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Fellow bakers, many of you rose to my last year's challenge, re-creating a Vollkornbrot for Schlosshotel Cecilienhof in Potsdam ("When Taste Meets Tradition").
I fully trust you to come up with another loaf with a historical connection - a bread worthy of Götz von Berlichingen, the Knight With the Iron Hand.
This is what it is all about:
My husband and I are romantic souls. We like to visit fortresses and castles, and whenever we travel in an area where those are plentiful, we check for hotels with turrets and moats, commanding views and a rich history.
On our recent trip to Germany we stayed two nights at Schlosshotel Götzenburg in Jagsthausen. The medieval Castle Jagsthausen is the birth place of Götz von Berlichingen.
|Götz von Berlichingen (1480 - 1562)|
This notorious knight spent his life as mercenary, engaged in the never ending feuds between Emperor, nobility, church, wealthy cities and farmers, losing his arm, being incarcerated, outlawed and re-installed in the process (amazingly, he nevertheless lived to a ripe old age!)
He would have been probably long forgotten, if not immortalized by Goethe in his drama "Götz von Berlichingen with the Iron Hand", who turned the belligerent knight into a pillar of integrity against a deceitful and decadent society - in other words: a German Robin Hood.
|Goethe turned Götz into a German hero|
When besieged by the Imperial Army and asked by its captain to surrender, Goethe had Götz say the famous (and, in the last part, often quoted) words of defiance:
"Me, surrender! At mercy! Whom do you speak with? Am I a robber! Tell your captain that for His Imperial Majesty, I have, as always, due respect. But he, tell him that, he can lick me in the arse!"
|My husband quotes Götz von Berlichingen|
Schlosshotel Götzenburg doesn't only offer an lovingly restored medieval environment, beautiful views, and fine dining - its courtyard also serves as stage for the annual theater festival Burgfestspiele Jagsthausen.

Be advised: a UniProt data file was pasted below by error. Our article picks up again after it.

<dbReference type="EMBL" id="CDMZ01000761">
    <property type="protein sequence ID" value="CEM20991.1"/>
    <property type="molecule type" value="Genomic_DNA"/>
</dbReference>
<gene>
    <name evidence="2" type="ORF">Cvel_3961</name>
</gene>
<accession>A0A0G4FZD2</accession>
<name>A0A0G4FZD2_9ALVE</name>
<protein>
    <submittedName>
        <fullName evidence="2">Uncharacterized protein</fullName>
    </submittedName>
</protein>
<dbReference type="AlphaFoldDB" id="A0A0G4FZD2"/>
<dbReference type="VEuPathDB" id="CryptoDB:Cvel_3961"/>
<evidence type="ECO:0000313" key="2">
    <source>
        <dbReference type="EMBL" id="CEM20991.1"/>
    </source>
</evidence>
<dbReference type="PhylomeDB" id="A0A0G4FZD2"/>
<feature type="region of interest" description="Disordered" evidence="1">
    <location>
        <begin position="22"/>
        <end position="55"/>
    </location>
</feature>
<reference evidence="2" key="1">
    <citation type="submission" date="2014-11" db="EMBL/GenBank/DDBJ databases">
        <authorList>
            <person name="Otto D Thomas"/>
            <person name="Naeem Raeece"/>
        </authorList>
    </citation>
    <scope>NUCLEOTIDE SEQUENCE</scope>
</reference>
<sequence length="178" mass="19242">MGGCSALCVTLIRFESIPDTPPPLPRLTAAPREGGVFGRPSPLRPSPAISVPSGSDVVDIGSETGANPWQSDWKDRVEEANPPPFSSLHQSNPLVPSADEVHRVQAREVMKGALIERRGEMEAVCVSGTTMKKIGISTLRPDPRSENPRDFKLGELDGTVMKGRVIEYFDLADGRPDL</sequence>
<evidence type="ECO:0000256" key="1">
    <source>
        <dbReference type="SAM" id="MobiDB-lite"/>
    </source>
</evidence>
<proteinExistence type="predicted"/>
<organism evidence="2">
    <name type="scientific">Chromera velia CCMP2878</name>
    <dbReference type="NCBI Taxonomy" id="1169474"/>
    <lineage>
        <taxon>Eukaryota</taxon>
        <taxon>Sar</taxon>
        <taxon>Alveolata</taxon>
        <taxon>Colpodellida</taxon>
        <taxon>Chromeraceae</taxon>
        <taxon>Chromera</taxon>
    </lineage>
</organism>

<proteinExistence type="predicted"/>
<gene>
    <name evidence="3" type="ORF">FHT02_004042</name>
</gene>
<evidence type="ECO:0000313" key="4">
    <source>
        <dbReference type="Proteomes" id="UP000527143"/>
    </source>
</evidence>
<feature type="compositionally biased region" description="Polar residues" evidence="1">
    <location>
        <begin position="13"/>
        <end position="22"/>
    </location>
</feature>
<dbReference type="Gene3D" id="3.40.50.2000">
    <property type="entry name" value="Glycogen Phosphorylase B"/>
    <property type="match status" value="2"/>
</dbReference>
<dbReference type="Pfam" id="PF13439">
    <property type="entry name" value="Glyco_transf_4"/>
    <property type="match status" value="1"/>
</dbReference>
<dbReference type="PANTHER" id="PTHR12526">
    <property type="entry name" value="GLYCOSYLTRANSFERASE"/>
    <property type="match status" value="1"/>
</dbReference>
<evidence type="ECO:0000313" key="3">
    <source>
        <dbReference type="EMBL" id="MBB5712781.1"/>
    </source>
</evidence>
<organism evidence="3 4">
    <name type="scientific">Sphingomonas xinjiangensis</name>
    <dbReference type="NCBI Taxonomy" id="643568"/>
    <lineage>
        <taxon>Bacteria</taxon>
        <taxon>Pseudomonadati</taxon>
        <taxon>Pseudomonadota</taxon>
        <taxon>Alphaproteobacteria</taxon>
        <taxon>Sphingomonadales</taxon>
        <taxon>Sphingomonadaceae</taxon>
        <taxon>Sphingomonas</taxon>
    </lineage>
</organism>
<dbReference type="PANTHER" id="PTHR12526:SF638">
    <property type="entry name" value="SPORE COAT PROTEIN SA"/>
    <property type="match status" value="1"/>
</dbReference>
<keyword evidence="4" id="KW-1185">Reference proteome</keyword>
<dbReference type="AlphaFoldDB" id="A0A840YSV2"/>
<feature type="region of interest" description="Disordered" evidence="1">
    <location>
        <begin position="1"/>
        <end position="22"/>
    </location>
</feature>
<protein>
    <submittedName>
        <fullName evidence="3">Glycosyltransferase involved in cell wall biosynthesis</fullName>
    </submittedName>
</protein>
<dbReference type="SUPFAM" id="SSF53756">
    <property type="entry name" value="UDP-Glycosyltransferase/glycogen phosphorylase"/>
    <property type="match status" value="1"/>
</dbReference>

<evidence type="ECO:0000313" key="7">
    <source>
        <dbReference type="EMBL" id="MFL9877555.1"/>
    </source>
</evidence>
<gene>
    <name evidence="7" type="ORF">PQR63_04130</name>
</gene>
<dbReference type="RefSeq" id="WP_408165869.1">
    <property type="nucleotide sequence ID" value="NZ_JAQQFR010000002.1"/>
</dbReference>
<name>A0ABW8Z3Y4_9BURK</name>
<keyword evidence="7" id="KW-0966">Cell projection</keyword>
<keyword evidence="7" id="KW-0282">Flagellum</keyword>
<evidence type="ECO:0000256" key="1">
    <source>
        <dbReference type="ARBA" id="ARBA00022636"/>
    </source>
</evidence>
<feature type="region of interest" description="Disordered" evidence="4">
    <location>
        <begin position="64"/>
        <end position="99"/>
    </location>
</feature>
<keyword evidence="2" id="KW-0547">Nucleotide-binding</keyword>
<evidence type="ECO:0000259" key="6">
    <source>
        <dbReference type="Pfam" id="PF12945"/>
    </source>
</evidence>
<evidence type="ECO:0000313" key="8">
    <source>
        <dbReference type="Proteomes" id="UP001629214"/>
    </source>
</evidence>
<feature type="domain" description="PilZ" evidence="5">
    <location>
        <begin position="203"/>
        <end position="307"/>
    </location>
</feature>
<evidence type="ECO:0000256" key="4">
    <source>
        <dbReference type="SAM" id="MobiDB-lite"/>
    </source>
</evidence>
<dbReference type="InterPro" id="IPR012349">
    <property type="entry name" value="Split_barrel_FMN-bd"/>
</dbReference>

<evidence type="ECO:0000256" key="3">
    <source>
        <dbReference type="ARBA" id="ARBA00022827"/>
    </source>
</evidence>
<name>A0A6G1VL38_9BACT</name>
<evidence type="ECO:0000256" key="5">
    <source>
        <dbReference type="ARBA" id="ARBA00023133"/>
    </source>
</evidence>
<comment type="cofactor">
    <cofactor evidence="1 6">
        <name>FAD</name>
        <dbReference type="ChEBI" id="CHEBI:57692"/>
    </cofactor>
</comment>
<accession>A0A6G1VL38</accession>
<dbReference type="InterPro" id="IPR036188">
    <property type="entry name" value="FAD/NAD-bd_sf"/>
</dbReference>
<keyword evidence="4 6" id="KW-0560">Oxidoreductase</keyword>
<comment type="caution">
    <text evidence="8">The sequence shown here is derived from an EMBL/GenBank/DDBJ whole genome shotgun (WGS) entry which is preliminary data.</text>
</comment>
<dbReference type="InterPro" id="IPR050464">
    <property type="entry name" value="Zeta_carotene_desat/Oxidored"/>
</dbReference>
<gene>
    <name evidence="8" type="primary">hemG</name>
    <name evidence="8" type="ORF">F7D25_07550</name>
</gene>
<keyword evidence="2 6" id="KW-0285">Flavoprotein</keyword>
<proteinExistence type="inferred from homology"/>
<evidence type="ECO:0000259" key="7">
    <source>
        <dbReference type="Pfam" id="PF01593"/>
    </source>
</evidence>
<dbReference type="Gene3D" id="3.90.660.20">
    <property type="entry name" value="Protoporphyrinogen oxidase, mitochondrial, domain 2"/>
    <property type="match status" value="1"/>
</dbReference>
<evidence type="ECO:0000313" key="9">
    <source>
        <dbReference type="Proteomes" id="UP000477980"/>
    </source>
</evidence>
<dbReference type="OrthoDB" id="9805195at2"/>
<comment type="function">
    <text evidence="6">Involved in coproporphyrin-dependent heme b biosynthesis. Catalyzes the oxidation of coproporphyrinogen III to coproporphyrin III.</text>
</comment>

One of its highlights, is, of course, the drama about the outspoken knight with the iron hand.
|Scene from this year's theater production "Götz von Berlichingen"|
The (comparatively moderate) price for our hotel room included breakfast (thankfully, something you still can expect in most German hotels!)
The ambiance - dark paneled dining hall, solemn ancestors looking down from the walls, body armor and tapestry - couldn't have been more appropriate. The dinner the night before had been fabulous, so we had high expectations for the breakfast.
Everything was fine - except for one thing that really matters for this bread loving baker: the rustic looking loaf on the table was sadly lacking - in crustiness as well as in taste!
|Breads at the breakfast buffet - a mass produced disappointment|
When I asked about it, I learned that it was not baked in a local bakery, but supplied by a whole grocer: hence its blandness and rubbery crust. Not at all worthy of the legacy of a fierce old knight! (He might have fed it to his dogs.)
Grumbling at the breakfast table, I pondered what to do. Whine about it to the manager? Or smite this nice hotel with a nasty comment at TripAdvisor? I had a better idea.